Water Fasting, Detox, and Cleanses: Fashionable But Not So Factual

From gluten-free to vegan, to paleo and raw, new and sometimes extreme diets are seemingly more fashionable than ever before. Newest in the line of today’s trendy health regimens is water fasting, which despite implications in its name, does not involve abstinence from water, but rather, the consumption of food.

Proponents of water fasting claim that through the extended absence of food, one may achieve a number of positive health outcomes; from reduced blood pressure, to cleaner kidneys, and even enhanced spiritual connection. There’s just one flaw with such glowing claims: most of them are refuted by conventional science.

Fast vs Fiction

Just a simple internet search of water fasting will yield mounds of positive, even miraculous, testimonials. Water fasting has cured my acne, water fasting has managed my hypertension, water fasting has cured my prostate cancer (yes this a serious claim)

Extreme examples aside, there is one benefit which is ubiquitous amongst nearly all water fasting advocates–detoxification.

Water fasting is one of many popular detox methods which have risen to prominence in more recent years. Among them: juice cleanse, salt water cleanse, and master cleanse. All of these cleanses are said to offer detoxifying properties which target anything from your kidneys, to your colon, to your blood. But what do scientists have to say about such methods?

According to the Harvard Medical School, detoxification diets and cleanses are just one of many medical misconceptions circulating around the blogosphere and elsewhere.

What’s up doc?

The effectiveness of detoxes like water fasting are reliant upon several medical concepts which, unfortunately for those looking to rid their body of toxins, are commonly regarded as dubious or just downright medical fallacies.

Claim: buildup of contaminants in your liver may lead to a wide number of illnesses.

Science: According to Christopher Wanjek, a long time health and science journalist, this concept is flawed on a biological level. Wanjek states that, toxins which pass through the liver may do so again and again, and there is no verifiable study which solidifies liver buildup as a legitimate medical claim.

Claim: the right combination of herbs, juice, or water, will bind to the toxins in your organs/blood and eliminate them.[contextly_sidebar id=”UUXAdnYT17Mrx08XBDjuEIMQS1fnLkgk”]

Science: There is no medical study proving that such herbs exists. As Wanjek puts it, “there’s no reason why a so-called natural detox solution could locate and extract all that is harmful in a body and leave all that is good.” In some extreme cases, fasting has even been associated with catastrophic medical events.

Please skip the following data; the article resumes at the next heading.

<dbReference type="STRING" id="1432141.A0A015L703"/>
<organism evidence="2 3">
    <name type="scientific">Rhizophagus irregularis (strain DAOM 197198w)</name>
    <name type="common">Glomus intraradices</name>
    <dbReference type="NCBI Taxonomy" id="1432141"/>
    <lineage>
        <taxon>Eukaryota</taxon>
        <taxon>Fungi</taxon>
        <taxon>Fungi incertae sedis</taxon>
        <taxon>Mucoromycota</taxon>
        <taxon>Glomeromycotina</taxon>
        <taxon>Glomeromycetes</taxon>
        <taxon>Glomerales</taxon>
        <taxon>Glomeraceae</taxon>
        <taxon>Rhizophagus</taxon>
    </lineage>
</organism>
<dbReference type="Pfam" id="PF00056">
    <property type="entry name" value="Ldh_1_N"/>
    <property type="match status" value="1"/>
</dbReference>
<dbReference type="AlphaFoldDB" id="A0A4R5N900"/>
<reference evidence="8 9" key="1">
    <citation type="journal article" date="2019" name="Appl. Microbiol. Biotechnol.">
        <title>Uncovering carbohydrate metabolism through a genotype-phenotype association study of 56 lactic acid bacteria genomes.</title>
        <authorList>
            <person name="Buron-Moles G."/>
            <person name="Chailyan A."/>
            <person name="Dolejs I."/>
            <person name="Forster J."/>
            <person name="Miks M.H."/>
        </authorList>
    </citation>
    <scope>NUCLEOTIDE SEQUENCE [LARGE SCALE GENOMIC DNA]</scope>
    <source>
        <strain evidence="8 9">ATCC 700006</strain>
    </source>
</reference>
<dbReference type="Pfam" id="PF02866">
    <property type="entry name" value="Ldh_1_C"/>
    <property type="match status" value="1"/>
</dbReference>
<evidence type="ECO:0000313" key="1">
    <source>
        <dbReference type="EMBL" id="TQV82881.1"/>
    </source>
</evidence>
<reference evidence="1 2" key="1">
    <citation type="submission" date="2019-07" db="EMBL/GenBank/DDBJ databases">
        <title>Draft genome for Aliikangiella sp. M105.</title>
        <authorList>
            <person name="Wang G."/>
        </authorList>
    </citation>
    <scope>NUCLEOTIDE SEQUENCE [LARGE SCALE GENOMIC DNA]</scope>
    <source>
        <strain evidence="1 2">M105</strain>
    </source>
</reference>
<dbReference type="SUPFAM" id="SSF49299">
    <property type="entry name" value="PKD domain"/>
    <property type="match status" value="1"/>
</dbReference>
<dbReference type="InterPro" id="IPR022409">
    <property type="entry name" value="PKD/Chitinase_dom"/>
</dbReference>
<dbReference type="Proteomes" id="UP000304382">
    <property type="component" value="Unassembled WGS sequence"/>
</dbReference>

Claim: Water fasting may renew white blood cells and therefore help patients undergoing chemotherapy regenerate damaged immune systems.

Science: So far preliminary trials on mice indicate that fasting may indeed facilitate the growth of new white blood cells. Such regeneration in humans will not been determined until further studies are conducted.

Claim: Fasting may help reduce the risk of diabetes and heart disease.

Science: Initial findings have determined that short periods of fasting may reduce the risk of coronary artery disease and diabetes, but also cause significant changes in the blood cholesterol levels–a risk factor in heart disease. The study calls for more research to fully determine fasting’s effects on human health.

On the bright(er) side

So your detox diet is of questionable scientific rigor; then why do you feel so good? According to The Mayo Clinic, there may be an explanation.

“There’s little evidence that detox diets actually remove toxins from the body,” states Registered Dietitian Katherine Zeratsky, “The benefits from a detox diet may actually come from avoiding highly processed foods that have solid fats and added sugar.”

Additionally as Zeratsky states, “fad diets,” are not a legitimate solution. When it comes to weight loss, fasting can often work counter productively–reducing ones basal metabolic rate (the calories which you burn without exercise) and resulting in extreme weight gain following the fast.

Luckily for you purists out there, there is indeed one sure fire way to make sure that your body detoxifies–it’s by not putting toxins into it  in the first place.

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James Pero